THE ARENA PERILOUS is a massive, mutable colosseum built above the Temple of the Coalescent. One, several, or all of The 9 Progenitors designed the Arena at some point in Khora’s forgotten past.

Eventually the Arena became sentient. Khoric scholars don’t know if this was the intent of the 9, but the Arena’s proximity to The Coalescent created a “pairing” of the two structures, and now the Arena changes its landscape according to The Coalescent’s desires. One theory claims that the 9 themselves are responsible for any modern changes in the Arena, specifically the Warrior, who watches every contest and alters the landscape to ensure fair play.

Other theories concerning the Arena are speculative, at best: that the Arena drinks the blood of any Khoric wounded within its walls; that the Politician manipulates the space to gain insight into all players; that the Inventor created the energy-sphere for unknown (but nefarious) reasons.

“I began not so much as a tourist in the city of Khora but as a cosmic stowaway: no less Khoric in appearance than many of its citizens but ignorant of their customs. My first visit to Khora saw me wandering in stupefied awe at the sky-piercing towers and glaciers of metal and glass whose shadows covered countless streets. I visited taverns and laboratories, stadiums for sport, theaters of government; I saw legions of automatons, swarms of mechanical devices constantly at work. Construction of a building that would take years in our world took mere minutes in Khora, and then, just as quickly, these swarms would deconstruct whatever they had built, leaving a space soon filled with vines of alarming vitality.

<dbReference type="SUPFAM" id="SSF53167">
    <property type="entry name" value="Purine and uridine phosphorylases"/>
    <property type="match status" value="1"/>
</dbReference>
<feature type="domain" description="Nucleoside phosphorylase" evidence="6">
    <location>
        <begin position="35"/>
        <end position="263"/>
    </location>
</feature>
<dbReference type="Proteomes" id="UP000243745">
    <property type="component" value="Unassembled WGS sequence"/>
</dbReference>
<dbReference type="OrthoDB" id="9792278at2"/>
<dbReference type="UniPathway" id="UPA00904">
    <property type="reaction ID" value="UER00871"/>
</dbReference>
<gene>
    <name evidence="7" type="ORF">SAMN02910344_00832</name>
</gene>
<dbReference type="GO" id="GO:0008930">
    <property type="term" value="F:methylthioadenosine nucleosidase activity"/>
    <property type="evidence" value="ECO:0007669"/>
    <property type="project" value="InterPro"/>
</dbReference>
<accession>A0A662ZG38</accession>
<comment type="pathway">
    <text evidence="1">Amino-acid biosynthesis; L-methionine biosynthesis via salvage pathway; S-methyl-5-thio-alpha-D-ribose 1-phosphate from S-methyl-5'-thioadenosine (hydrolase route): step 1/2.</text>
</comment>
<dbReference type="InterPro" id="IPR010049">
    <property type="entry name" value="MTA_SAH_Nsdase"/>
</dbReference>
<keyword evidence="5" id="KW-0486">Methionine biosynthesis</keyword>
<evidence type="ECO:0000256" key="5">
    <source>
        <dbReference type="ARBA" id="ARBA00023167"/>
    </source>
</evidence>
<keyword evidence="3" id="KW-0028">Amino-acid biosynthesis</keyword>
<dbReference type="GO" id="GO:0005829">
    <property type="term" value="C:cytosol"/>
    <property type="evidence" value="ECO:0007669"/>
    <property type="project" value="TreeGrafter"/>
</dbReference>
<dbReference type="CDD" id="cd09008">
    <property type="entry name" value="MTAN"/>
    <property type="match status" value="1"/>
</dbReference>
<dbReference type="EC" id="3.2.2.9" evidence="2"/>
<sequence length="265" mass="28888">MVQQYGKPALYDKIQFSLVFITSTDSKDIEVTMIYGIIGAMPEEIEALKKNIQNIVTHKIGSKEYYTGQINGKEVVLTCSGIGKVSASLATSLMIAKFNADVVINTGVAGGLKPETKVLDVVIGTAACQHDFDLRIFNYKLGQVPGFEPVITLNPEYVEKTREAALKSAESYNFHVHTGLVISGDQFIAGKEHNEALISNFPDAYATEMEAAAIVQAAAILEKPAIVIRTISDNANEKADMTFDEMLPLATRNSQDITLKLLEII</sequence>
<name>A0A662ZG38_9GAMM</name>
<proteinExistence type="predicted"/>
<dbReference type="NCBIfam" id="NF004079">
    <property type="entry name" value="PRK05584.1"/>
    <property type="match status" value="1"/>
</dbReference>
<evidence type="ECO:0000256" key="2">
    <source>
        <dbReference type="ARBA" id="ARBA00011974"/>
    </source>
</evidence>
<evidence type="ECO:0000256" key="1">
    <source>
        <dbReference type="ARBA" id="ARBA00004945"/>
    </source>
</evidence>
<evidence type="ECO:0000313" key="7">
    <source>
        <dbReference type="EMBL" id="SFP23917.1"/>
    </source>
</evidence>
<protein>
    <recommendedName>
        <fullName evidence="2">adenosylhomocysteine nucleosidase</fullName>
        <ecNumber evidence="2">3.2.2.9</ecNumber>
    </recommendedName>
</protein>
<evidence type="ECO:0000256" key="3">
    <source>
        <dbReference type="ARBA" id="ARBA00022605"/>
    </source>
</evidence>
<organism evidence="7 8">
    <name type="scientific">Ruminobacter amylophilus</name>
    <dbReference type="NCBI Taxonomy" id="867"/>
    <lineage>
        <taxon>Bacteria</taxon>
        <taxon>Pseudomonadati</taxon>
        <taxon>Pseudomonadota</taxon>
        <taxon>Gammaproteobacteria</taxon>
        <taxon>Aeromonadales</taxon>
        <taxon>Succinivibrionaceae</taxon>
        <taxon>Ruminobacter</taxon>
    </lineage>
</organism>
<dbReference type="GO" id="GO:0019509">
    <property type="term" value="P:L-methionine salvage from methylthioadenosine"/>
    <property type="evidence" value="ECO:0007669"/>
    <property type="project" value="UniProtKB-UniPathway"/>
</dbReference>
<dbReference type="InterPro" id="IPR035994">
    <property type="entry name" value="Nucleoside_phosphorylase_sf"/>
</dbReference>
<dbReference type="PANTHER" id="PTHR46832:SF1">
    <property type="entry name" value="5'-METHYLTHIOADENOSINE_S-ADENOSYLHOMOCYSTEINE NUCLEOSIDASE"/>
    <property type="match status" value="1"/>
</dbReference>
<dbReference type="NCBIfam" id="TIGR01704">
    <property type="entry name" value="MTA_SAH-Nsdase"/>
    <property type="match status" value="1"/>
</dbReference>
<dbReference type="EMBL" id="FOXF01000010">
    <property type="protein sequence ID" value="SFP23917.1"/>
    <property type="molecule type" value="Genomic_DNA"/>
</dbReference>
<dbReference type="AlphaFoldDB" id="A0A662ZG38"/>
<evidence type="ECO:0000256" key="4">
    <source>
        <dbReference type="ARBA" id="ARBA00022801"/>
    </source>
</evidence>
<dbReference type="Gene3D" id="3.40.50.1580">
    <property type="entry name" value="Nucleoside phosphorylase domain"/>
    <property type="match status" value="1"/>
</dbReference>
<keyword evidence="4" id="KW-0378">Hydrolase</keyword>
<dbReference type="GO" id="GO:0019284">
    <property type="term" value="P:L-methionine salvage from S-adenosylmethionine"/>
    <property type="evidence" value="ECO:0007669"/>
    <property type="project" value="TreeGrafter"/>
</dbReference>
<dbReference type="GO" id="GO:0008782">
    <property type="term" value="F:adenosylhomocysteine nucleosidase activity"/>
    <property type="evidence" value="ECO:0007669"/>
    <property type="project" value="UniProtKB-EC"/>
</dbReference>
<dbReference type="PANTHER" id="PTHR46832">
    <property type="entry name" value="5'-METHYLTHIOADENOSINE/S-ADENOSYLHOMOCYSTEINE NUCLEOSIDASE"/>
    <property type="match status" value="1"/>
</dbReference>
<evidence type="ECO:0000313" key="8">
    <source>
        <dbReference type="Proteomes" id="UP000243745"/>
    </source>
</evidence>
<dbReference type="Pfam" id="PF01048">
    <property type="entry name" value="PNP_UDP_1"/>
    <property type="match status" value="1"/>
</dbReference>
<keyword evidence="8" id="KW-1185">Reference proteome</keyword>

“Above it all stood the Arena Perilous, a structure of such size that it took me weeks to circumnavigate. During my journey I spoke with men, women, and persons of uncertain genders and creeds who bore no accents and yet somehow knew English, French, Spanish, Urdu, Swahili—all the languages I am proficient in. Of my world they seemed to know everything, of their world I knew nothing. I cannot say any of them were happy, nor were they content. Nor did they display passions as you and I understand them. But sorrow and anger were equally absent, replaced with a sort of stoic, abiding innocence.”

Codex Eternicus, “The Traveler Arrives”

Q & A with our Game Director

Hello Folks! It’s the C9 team with another post, this time featuring our very own Game Director Paul Lee. Paul has worked on a bunch of impressive titles (Across the Spiderverse; Dr. Strange 2; Red Dead Redemption; God of War; et al.) and he’s brought his decades of experience to our humble organization. 

We had questions, he had answers. Here are some:

Why did you get into the videogame industry?

I’ve had a clear vision, early on in my career. There wasn’t anything that I wanted to do aside from game development. Around my senior year in my art school, I wanted to make video games.  I was obsessed with playing video games at the time and I wanted to make a career out of it. 22+ years later, the passion never faded.

What advice do you have for aspiring game producers? What is an underrated skill? What is an overrated skill?

People that yearn to break into the game industry quickly find themselves disappointed. Whether it’s company politics, or the type of work they’re tasked with, very rarely are things logical or rational. If you can develop the mental strength to withstand the weird and the unexpected, and brace yourself for some anguish, you’ll survive.